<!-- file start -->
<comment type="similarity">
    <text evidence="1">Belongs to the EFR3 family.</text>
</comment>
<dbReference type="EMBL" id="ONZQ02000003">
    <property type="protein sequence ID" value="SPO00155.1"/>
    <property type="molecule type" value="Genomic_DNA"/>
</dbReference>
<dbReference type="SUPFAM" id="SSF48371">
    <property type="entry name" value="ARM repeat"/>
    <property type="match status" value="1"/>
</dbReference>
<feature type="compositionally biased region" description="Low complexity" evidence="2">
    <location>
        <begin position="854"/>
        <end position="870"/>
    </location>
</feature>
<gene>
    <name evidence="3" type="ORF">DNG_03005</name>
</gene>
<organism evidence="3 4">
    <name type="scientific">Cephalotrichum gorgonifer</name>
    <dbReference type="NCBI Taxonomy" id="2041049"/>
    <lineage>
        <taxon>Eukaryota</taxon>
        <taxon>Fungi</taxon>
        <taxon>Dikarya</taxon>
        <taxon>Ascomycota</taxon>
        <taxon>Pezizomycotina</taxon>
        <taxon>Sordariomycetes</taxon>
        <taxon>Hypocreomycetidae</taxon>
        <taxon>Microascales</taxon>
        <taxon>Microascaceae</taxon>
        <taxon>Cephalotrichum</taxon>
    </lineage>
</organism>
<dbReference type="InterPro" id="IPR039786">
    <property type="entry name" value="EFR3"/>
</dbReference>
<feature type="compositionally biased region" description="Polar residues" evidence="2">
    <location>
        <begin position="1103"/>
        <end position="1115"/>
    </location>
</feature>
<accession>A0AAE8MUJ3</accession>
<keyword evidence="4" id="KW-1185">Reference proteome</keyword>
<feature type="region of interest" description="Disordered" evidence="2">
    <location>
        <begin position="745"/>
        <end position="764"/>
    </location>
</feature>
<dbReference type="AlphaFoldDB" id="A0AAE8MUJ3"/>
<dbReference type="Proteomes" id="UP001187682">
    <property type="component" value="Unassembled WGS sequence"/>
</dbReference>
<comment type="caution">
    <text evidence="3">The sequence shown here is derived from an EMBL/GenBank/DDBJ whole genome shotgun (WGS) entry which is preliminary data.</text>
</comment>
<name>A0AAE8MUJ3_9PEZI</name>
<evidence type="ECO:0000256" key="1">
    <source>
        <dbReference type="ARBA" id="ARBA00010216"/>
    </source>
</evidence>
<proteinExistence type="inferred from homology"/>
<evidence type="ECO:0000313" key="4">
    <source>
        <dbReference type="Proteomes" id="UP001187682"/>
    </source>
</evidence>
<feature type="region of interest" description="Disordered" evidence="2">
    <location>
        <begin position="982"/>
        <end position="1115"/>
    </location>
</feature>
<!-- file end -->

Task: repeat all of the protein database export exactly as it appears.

<comment type="similarity">
    <text evidence="1">Belongs to the EFR3 family.</text>
</comment>
<dbReference type="EMBL" id="ONZQ02000003">
    <property type="protein sequence ID" value="SPO00155.1"/>
    <property type="molecule type" value="Genomic_DNA"/>
</dbReference>
<dbReference type="SUPFAM" id="SSF48371">
    <property type="entry name" value="ARM repeat"/>
    <property type="match status" value="1"/>
</dbReference>
<feature type="compositionally biased region" description="Low complexity" evidence="2">
    <location>
        <begin position="854"/>
        <end position="870"/>
    </location>
</feature>
<gene>
    <name evidence="3" type="ORF">DNG_03005</name>
</gene>
<organism evidence="3 4">
    <name type="scientific">Cephalotrichum gorgonifer</name>
    <dbReference type="NCBI Taxonomy" id="2041049"/>
    <lineage>
        <taxon>Eukaryota</taxon>
        <taxon>Fungi</taxon>
        <taxon>Dikarya</taxon>
        <taxon>Ascomycota</taxon>
        <taxon>Pezizomycotina</taxon>
        <taxon>Sordariomycetes</taxon>
        <taxon>Hypocreomycetidae</taxon>
        <taxon>Microascales</taxon>
        <taxon>Microascaceae</taxon>
        <taxon>Cephalotrichum</taxon>
    </lineage>
</organism>
<dbReference type="InterPro" id="IPR039786">
    <property type="entry name" value="EFR3"/>
</dbReference>
<feature type="compositionally biased region" description="Polar residues" evidence="2">
    <location>
        <begin position="1103"/>
        <end position="1115"/>
    </location>
</feature>
<accession>A0AAE8MUJ3</accession>
<keyword evidence="4" id="KW-1185">Reference proteome</keyword>
<feature type="region of interest" description="Disordered" evidence="2">
    <location>
        <begin position="745"/>
        <end position="764"/>
    </location>
</feature>
<dbReference type="AlphaFoldDB" id="A0AAE8MUJ3"/>
<dbReference type="Proteomes" id="UP001187682">
    <property type="component" value="Unassembled WGS sequence"/>
</dbReference>
<comment type="caution">
    <text evidence="3">The sequence shown here is derived from an EMBL/GenBank/DDBJ whole genome shotgun (WGS) entry which is preliminary data.</text>
</comment>
<name>A0AAE8MUJ3_9PEZI</name>
<evidence type="ECO:0000256" key="1">
    <source>
        <dbReference type="ARBA" id="ARBA00010216"/>
    </source>
</evidence>
<proteinExistence type="inferred from homology"/>
<evidence type="ECO:0000313" key="4">
    <source>
        <dbReference type="Proteomes" id="UP001187682"/>
    </source>
</evidence>
<feature type="region of interest" description="Disordered" evidence="2">
    <location>
        <begin position="982"/>
        <end position="1115"/>
    </location>
</feature>